So what are the values that unite Australians today? Surely they would be the values that we should ascribe to the brave soldiers who fought under hellish gunfire, died in muddy trenches and then in the dead of night, retreated from the Dardanelles or fought in the other theatres of war or served peace-keeping. I believe that the universal values of human rights are the real values of the Australian nation - the nation of a "fair go" for all. They constitute a noble aspiration that we should ascribe to the valour of the ANZACS. Certainly, we should attribute to them something about values. Something about human dignity and equality. Something positive not just the furtherance of imperial power. Something that binds Australians together today and is affirmative.
For the moment, the hopes of an early Australian charter of rights have been dashed. For the time being, Australia will remain the only civilized, country in the modern world without a national law of universal rights. But when the review is conducted in 2014, we must hope for a more informed debate than we have had this time in the major political parties, in parliament itself and in the wider Australian society.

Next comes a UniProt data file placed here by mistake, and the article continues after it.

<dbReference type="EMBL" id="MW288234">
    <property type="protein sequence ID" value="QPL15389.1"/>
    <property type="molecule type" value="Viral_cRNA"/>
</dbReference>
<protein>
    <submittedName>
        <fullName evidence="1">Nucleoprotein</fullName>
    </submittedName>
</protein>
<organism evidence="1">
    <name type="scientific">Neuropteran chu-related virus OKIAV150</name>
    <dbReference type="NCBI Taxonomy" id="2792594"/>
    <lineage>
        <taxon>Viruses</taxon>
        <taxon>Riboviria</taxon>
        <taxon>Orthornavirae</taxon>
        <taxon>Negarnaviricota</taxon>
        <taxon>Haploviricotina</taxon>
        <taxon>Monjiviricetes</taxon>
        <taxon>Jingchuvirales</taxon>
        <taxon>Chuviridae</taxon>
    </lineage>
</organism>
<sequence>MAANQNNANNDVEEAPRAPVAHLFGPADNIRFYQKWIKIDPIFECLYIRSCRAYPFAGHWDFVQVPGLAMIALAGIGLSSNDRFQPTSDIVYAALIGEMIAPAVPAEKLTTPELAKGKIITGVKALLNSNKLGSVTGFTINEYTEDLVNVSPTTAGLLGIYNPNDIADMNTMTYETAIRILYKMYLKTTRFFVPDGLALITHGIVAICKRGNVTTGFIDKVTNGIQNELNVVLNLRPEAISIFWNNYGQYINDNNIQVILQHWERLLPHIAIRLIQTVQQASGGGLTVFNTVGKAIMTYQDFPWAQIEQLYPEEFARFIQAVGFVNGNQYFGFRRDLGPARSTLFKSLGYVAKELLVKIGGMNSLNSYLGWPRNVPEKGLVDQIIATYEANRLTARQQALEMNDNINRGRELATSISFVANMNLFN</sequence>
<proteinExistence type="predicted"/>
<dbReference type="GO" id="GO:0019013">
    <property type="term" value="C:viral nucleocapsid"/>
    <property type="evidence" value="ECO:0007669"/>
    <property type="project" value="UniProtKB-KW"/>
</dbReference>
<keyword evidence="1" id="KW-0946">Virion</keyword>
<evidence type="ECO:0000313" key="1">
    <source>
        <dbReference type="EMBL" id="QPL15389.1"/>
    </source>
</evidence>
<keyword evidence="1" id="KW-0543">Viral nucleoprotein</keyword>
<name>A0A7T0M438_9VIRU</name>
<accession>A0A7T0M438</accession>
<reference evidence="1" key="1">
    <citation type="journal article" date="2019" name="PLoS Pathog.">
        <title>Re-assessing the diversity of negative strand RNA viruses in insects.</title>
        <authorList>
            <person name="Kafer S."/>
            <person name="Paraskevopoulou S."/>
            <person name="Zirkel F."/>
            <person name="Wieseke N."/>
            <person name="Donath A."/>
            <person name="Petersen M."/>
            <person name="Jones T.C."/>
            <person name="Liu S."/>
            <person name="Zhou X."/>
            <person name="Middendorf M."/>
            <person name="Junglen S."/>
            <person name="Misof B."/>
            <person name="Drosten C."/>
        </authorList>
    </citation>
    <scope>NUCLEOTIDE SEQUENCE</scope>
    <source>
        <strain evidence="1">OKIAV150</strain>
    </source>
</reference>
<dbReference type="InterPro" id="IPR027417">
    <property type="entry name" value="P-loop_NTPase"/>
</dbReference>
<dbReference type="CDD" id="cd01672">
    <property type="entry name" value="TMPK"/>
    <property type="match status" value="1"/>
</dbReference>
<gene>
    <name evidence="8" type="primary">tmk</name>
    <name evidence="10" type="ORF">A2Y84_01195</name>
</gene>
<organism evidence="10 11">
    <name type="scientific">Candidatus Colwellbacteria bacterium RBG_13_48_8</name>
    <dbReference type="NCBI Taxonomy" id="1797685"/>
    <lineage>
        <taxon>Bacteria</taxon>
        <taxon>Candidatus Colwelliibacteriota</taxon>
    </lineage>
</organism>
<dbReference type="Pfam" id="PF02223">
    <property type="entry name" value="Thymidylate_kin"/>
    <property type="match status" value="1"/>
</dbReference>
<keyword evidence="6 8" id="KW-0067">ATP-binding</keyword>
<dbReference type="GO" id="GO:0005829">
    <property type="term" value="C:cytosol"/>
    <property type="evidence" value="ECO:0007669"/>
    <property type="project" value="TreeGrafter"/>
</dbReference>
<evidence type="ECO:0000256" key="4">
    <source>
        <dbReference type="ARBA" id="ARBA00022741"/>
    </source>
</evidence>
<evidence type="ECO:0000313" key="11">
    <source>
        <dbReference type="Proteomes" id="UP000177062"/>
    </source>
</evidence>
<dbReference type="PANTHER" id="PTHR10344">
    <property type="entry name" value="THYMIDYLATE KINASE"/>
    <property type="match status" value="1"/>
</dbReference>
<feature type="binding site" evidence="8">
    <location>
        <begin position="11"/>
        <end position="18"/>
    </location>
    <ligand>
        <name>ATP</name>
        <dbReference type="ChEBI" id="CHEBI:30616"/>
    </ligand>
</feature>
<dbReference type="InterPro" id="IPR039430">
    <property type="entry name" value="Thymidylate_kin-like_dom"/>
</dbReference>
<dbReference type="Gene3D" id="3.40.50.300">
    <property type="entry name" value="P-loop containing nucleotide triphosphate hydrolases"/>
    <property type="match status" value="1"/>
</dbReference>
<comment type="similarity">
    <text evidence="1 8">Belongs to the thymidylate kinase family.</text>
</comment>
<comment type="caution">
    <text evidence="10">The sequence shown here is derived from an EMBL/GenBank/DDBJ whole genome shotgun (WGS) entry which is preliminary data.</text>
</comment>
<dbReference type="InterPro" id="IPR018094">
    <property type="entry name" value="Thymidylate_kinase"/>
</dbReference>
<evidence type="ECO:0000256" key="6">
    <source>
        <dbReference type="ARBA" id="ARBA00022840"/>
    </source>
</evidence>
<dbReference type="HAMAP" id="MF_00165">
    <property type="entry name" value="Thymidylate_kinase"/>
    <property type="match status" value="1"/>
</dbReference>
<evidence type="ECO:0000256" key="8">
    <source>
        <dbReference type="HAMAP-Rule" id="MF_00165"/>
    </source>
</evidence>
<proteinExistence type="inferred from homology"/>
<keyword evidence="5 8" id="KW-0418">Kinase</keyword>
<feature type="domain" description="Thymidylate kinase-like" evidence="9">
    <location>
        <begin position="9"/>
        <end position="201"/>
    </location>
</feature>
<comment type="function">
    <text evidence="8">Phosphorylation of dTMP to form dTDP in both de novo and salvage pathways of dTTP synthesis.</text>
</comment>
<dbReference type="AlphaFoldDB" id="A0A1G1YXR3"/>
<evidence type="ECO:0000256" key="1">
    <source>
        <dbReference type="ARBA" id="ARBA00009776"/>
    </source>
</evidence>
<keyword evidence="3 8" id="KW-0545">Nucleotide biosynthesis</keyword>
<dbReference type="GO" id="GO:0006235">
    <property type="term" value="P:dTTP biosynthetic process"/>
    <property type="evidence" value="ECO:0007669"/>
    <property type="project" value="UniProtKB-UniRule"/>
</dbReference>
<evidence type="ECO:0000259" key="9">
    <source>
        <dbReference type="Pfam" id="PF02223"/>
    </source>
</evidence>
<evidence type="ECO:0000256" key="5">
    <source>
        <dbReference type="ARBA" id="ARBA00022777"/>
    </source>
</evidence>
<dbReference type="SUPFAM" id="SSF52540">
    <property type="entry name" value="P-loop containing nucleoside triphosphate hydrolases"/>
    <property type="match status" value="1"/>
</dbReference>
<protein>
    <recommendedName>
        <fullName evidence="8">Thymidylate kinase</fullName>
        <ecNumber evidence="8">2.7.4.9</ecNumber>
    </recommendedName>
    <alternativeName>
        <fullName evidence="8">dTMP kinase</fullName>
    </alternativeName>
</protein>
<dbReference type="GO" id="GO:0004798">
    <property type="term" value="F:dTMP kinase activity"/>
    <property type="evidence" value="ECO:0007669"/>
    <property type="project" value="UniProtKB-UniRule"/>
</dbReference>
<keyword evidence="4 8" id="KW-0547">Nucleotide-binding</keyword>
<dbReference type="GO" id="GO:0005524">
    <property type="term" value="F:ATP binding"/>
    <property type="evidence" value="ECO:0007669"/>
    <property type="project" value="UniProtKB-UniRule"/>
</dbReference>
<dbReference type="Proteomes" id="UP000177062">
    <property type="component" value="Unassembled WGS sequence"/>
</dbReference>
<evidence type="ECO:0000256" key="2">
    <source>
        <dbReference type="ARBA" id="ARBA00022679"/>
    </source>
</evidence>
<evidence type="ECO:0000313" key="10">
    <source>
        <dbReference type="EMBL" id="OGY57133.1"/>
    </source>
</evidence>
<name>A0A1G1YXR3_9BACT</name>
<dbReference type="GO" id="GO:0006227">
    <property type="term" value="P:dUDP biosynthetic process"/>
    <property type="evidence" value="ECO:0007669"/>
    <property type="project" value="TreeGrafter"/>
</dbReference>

Australia has, after all, had an appalling record in its treatment of minorities: Aboriginals, Asians, people of colour, gays, minority religions, communists, refugee applicants etc. Certainly, ours is not a history to justify complacency and self-satisfaction that parliament always and promptly fixes up injustices. An opportunity to add a genuine equality discourse to our national culture has been lost this time round. Once again, those with political power have refused to share that power with the people. Those who feel the injustice of this decision must be better organised on the next attempt. Next time, they must ensure that the idea of a charter of rights is achieved. So they must have a goal and an aspiration worthy of the occasion.
On the centenary of Gallipoli 2015, Australians should aspire to redefine the national ideals and values of Australia for the century ahead:
- From reverence of an act of war to celebration of an act of law and peace;
- From remembering a military failure to acknowledging a great civic success;
- From recalling an imperial adventure, far from Australia, to achieving true citizen empowerment within Australia and on our own soil; and
- From reflecting on courage, death and bloodshed to a proclamation of the equality and dignity of all people in Australia as an active democracy.
- Australia can be a microcosm and example for the entire world - multicultural, accepting diversity and effectively protecting and teaching universal human rights in ways that this time, once again, has been rejected.
This is an edited extract from a lecture delivered by Former Justice of the High Court of Australia, Michael Kirby, today in Adelaide to the Effective Living Centre